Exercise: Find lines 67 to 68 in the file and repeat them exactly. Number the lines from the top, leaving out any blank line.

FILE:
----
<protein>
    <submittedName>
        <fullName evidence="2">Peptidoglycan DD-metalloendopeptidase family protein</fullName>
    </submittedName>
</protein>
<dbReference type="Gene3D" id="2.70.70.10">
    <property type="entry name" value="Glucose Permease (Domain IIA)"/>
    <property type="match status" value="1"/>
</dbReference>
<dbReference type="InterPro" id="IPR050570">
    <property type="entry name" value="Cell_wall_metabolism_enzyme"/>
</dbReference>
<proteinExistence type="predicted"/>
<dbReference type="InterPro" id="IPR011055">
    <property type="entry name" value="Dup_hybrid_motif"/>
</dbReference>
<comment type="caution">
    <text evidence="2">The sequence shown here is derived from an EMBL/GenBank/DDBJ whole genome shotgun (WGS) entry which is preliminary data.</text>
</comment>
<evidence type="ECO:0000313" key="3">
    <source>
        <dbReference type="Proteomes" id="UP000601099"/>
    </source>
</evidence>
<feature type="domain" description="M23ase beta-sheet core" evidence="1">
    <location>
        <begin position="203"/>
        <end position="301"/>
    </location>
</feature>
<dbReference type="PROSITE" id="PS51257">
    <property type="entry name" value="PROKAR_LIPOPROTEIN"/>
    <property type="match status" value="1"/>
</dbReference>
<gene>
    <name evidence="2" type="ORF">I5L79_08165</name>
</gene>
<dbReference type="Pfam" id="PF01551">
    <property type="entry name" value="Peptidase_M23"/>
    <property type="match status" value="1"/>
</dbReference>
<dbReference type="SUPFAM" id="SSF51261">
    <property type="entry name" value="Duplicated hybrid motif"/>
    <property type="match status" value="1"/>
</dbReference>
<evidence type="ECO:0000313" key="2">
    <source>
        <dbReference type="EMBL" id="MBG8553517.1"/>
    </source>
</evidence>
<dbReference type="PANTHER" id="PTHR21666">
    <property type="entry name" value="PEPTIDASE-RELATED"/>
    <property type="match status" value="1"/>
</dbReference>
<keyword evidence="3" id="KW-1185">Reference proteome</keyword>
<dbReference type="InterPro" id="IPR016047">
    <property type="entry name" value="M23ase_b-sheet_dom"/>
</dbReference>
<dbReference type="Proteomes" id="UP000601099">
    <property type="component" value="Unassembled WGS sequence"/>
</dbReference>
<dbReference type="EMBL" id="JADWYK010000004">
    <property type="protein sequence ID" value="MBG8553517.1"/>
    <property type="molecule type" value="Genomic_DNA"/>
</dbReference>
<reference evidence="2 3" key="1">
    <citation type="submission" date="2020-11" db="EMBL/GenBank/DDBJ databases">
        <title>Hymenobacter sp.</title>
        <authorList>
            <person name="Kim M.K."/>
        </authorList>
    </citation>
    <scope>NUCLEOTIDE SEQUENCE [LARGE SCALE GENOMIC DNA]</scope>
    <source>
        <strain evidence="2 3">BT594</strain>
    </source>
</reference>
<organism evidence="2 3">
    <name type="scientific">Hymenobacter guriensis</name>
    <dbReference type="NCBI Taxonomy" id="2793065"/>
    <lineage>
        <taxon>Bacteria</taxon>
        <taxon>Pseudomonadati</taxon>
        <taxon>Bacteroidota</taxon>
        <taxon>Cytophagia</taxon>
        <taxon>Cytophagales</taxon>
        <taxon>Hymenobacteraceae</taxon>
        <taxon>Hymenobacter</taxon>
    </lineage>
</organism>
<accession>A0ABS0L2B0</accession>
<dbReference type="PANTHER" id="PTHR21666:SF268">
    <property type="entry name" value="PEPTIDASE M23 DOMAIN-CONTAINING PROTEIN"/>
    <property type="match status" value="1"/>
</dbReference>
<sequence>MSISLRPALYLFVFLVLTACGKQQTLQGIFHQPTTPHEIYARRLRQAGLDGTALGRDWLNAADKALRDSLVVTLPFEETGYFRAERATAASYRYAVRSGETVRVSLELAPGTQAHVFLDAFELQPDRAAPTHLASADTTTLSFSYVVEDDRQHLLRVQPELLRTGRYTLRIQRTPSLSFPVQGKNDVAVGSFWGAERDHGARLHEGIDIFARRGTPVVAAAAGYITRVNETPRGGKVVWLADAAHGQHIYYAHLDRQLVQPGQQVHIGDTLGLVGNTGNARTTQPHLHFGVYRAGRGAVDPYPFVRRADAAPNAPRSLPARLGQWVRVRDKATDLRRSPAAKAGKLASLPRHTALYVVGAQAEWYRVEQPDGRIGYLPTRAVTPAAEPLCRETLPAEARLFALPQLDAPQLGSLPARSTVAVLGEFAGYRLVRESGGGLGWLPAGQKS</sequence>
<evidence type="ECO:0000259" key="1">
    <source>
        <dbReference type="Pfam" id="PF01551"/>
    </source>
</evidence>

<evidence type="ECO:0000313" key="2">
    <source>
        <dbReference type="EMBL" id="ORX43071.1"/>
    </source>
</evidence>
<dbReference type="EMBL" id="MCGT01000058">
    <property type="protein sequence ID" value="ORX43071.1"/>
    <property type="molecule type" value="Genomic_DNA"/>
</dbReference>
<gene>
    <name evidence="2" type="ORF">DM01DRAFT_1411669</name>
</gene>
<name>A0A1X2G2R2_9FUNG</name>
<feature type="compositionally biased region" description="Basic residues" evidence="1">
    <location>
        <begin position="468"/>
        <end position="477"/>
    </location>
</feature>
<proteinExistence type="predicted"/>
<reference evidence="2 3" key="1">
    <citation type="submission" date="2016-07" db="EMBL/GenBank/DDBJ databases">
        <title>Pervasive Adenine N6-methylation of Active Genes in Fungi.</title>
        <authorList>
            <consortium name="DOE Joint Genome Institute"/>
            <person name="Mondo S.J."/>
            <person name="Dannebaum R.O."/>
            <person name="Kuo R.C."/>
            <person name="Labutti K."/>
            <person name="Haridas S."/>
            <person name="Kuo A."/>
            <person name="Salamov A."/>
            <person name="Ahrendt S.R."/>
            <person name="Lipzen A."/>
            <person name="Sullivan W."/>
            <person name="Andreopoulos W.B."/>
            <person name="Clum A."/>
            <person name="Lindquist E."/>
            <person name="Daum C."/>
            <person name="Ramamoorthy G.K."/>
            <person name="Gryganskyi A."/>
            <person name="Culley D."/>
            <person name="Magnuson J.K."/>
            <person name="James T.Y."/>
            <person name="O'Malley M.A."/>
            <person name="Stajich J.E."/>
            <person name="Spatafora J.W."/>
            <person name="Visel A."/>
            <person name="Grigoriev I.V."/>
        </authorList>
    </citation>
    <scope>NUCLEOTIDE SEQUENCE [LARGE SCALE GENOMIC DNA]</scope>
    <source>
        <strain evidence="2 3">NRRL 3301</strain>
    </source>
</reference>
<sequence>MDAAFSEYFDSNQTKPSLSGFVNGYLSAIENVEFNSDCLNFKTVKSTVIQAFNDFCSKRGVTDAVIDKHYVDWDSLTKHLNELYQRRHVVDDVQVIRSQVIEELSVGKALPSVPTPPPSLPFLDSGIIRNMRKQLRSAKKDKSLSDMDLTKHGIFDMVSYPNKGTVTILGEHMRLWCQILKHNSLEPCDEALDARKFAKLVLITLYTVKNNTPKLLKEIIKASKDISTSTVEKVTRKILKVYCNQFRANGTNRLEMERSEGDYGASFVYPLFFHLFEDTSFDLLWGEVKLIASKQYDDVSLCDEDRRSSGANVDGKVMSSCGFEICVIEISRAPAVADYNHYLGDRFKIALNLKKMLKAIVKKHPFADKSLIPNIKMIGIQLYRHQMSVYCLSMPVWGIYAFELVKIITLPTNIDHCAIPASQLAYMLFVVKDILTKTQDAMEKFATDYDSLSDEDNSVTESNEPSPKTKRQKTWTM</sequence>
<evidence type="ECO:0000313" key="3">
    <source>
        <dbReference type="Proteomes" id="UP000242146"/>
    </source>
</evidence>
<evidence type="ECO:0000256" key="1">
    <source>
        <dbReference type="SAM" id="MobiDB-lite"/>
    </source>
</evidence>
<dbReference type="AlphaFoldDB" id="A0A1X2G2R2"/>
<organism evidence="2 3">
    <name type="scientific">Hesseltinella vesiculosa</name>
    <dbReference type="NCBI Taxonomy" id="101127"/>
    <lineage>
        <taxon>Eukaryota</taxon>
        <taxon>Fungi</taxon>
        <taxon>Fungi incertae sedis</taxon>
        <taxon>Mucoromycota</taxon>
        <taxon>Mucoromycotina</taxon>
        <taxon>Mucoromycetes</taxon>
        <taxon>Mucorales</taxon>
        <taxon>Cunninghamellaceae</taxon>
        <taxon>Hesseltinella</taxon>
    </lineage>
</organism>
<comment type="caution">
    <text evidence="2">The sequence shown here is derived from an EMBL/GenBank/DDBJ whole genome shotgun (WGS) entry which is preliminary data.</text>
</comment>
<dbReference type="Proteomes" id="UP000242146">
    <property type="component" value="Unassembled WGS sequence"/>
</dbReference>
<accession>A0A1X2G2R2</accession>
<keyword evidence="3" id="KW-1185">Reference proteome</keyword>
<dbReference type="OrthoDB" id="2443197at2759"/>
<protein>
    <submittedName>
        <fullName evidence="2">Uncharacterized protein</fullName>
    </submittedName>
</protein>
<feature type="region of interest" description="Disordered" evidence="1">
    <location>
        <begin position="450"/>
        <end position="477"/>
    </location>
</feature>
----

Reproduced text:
    <citation type="submission" date="2020-11" db="EMBL/GenBank/DDBJ databases">
        <title>Hymenobacter sp.</title>